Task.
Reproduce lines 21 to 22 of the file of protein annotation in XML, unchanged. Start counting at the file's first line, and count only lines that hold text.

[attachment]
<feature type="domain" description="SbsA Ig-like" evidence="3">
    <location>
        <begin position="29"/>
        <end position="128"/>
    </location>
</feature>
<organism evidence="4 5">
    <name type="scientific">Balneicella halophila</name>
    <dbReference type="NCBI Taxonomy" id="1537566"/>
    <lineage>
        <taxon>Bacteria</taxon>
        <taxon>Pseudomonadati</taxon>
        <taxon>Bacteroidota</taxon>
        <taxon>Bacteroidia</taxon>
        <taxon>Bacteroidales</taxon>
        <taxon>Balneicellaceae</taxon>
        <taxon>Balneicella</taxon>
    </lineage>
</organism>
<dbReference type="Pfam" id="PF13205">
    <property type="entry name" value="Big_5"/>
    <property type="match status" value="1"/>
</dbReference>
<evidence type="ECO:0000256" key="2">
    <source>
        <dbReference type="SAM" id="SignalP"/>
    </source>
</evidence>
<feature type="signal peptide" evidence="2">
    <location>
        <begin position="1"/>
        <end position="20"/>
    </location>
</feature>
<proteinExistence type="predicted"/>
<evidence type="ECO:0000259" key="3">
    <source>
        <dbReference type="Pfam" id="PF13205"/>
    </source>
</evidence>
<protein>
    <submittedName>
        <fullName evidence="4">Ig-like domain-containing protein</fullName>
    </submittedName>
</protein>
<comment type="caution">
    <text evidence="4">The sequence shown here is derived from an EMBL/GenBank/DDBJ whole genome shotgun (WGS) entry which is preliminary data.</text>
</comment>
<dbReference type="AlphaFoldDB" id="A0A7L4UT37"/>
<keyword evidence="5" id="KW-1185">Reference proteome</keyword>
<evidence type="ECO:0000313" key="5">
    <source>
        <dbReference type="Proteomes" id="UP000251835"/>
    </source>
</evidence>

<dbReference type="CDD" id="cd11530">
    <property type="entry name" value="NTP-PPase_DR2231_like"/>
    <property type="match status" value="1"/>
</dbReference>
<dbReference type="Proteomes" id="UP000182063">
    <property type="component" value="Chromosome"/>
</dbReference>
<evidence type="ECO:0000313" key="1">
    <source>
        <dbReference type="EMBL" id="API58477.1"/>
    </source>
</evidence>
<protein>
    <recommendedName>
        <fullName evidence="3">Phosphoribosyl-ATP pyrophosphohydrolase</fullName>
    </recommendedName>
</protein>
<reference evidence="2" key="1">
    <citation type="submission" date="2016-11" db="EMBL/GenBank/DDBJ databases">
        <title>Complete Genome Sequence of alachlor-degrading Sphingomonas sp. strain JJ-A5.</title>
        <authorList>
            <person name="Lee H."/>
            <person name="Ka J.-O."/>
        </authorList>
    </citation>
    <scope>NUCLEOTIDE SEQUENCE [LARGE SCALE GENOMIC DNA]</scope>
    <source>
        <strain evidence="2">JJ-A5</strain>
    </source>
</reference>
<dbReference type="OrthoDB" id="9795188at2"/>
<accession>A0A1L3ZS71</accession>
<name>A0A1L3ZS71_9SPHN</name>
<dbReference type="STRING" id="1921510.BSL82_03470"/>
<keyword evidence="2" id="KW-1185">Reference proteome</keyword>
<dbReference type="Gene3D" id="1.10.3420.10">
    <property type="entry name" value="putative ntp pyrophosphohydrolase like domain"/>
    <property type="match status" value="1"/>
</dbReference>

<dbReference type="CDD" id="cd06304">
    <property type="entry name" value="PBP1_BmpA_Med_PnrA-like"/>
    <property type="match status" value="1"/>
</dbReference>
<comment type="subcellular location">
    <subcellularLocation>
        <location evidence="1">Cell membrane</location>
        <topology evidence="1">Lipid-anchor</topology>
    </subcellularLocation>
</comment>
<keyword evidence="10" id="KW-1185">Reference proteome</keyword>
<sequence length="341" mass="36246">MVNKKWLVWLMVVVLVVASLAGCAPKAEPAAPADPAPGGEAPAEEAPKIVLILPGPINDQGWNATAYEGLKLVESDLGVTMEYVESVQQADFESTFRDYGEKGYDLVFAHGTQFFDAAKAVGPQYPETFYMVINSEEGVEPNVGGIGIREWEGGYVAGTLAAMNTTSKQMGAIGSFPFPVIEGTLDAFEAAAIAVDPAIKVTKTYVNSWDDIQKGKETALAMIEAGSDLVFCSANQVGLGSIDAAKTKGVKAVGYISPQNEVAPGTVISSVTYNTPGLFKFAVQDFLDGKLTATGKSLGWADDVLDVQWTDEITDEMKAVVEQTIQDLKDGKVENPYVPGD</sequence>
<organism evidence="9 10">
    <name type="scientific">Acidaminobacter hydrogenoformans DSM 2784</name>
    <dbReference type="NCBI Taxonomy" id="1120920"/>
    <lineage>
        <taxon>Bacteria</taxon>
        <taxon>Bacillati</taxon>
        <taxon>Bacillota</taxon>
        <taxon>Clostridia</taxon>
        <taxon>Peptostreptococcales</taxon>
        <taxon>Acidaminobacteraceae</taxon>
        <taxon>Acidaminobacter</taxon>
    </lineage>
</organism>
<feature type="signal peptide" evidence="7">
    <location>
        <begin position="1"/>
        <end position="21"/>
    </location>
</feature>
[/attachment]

    <property type="entry name" value="Big_5"/>
    <property type="match status" value="1"/>